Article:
High demand for New Zealand funded international agri-science scholarships

The latest winners of a New Zealand and CCAFS-funded international PhD scholarship have been announced following a three-fold increase in applications.

Agriculture Minister Damien O’Connor and Climate Change Minister James Shaw say the increased demand clearly demonstrates the value countries place in the programme, which provides scientific solutions to reduce greenhouse gases in food production.

A total of 212 applicants from more than 50 countries applied, compared to 65 applicants from 23 countries in the previous round earlier this year.

Students will research rumen microbiology, rice production, soil science, and rangeland management, among other topics.

“The strong interest in the scholarships reflects the global desire to ensure food production systems are economically and environmentally sustainable in the face of an ever hungrier world,” Damien O’Connor said.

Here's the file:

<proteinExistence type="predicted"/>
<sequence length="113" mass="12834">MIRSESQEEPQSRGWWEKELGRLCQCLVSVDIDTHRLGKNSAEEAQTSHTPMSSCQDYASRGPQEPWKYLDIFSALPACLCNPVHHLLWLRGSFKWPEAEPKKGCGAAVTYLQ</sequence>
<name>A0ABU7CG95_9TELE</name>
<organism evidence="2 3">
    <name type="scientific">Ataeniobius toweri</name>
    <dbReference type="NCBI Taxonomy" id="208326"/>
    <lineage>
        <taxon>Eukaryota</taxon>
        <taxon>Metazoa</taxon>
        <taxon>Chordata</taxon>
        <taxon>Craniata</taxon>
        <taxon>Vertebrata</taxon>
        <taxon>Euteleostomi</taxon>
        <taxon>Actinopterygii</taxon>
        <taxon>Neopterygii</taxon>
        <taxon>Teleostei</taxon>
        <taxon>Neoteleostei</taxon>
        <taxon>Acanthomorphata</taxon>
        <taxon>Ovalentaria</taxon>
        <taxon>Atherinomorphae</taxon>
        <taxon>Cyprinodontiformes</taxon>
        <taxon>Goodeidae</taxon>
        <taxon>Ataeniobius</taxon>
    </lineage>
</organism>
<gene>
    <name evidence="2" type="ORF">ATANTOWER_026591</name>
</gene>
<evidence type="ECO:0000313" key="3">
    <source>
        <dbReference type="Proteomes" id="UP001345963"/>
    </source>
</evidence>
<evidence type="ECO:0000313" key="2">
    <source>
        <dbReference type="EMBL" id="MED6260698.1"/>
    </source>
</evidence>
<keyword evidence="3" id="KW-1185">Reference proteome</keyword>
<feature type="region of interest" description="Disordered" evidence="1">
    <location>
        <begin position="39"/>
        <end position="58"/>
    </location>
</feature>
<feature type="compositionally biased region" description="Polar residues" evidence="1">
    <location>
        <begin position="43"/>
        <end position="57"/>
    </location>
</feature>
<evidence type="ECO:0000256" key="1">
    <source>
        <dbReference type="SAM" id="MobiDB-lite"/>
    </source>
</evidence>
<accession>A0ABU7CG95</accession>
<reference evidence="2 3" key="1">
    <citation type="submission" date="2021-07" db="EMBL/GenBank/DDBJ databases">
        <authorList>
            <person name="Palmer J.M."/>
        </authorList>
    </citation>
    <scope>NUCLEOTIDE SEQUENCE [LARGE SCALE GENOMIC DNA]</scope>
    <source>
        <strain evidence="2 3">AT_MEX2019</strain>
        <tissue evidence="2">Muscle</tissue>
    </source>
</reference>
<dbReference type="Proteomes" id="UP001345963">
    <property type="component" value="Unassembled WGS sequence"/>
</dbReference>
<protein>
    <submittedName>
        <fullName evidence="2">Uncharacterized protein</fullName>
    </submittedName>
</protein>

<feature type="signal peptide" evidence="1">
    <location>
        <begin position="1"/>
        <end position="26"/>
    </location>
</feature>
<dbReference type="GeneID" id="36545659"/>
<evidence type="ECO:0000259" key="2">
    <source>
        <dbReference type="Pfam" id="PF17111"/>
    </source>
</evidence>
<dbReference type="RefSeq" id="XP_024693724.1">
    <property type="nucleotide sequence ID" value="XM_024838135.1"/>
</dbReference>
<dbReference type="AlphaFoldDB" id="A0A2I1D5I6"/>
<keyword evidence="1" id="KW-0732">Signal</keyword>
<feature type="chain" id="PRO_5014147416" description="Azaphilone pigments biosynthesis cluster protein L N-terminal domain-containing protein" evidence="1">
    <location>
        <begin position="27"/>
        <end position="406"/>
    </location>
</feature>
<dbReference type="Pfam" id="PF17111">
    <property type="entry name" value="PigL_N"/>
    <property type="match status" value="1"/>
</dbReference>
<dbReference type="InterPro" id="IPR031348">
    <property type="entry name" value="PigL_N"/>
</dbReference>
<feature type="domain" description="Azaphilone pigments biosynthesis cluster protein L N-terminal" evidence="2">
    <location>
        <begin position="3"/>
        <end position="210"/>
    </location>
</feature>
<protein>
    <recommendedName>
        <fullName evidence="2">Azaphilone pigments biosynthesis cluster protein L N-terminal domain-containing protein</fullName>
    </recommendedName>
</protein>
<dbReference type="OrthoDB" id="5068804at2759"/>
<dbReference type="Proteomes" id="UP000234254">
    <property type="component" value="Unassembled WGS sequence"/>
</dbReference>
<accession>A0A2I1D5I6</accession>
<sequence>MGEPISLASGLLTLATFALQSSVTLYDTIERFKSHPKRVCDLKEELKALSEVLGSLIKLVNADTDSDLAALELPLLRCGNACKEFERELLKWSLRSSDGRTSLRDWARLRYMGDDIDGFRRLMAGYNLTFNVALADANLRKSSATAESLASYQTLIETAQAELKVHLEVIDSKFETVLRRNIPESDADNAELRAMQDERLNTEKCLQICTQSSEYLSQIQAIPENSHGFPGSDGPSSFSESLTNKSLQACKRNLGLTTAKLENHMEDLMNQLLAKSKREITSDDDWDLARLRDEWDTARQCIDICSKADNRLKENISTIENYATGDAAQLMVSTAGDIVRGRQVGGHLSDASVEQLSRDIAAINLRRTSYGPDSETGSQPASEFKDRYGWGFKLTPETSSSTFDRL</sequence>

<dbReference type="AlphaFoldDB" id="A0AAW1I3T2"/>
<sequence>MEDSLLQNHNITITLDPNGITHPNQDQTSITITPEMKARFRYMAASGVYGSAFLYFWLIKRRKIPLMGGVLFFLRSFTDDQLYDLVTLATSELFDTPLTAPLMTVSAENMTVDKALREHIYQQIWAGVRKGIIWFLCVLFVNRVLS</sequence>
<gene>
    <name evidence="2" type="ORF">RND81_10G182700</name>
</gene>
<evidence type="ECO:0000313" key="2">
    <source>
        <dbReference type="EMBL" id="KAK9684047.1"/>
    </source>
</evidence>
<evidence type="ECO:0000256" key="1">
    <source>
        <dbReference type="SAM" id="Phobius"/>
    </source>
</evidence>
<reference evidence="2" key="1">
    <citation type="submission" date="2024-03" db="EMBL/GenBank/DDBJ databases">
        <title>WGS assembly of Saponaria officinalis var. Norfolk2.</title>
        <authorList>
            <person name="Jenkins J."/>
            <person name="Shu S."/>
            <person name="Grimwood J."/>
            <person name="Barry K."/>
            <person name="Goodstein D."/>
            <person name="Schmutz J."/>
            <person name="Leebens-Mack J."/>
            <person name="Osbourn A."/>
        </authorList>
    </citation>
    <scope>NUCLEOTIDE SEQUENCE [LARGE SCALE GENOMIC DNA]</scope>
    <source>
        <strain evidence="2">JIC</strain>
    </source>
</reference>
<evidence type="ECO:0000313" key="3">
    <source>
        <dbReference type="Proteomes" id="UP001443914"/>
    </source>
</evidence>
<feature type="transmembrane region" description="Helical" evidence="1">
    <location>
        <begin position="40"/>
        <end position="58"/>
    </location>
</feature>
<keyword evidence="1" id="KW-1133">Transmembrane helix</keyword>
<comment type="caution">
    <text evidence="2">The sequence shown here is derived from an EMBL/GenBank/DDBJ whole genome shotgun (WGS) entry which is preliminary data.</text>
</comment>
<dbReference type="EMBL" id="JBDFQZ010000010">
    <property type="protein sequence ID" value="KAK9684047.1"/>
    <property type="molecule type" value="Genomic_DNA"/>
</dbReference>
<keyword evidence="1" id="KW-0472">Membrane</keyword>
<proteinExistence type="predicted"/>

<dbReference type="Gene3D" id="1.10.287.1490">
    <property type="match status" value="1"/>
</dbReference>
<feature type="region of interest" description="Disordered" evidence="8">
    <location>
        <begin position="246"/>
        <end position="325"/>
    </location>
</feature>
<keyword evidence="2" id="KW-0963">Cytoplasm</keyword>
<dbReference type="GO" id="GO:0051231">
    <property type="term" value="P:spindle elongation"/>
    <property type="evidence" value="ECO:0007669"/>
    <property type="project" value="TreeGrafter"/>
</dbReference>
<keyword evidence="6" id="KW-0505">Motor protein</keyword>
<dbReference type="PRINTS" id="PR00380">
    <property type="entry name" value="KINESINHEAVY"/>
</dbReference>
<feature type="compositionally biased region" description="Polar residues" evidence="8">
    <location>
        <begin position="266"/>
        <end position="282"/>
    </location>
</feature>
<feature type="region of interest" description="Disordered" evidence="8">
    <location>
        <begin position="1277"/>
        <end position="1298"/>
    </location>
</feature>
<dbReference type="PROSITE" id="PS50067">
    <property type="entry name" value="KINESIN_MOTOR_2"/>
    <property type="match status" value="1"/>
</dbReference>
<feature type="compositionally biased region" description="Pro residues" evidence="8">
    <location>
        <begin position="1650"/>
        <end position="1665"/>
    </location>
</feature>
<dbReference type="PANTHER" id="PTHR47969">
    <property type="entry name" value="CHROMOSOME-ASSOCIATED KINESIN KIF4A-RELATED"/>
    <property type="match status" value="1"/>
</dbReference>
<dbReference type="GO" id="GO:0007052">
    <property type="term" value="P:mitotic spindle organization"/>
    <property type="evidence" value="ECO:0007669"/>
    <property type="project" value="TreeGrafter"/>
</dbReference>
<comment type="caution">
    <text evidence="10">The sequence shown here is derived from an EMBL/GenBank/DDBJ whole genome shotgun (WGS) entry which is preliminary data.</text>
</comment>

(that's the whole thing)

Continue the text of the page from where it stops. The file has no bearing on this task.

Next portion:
“The range of scientific disciplines and diversity of production systems covered by the scholarships highlights the complexity of the challenge of tackling greenhouse gases from food production.

“As an agricultural economy, New Zealand understands the importance of getting this right and the vital role that science will play. Many around the world are now looking at what agricultural expertise can deliver in terms of low-emissions food production to feed the world’s growing population.” 

Twenty-seven scholarships will be awarded to students from 17 countries who will be hosted by institutions in 15 countries, with winners announced at the UN climate talks in Poland, where Minister Shaw is attending the final week of talks at COP24 with New Zealand’s delegation.

“We’re really pleased that New Zealand is able to support this vitally important programme,” says James Shaw.

“We also want to acknowledge the support of many of our fellow GRA members and partners, particularly CCAFS, for providing exciting opportunities for these students,” James Shaw said.

New Zealand provides core funding to support the scholarship programme, which allows early career scientists to undertake 4-6 month research exchanges at institutions of GRA members and partners, including CGIAR Centres.”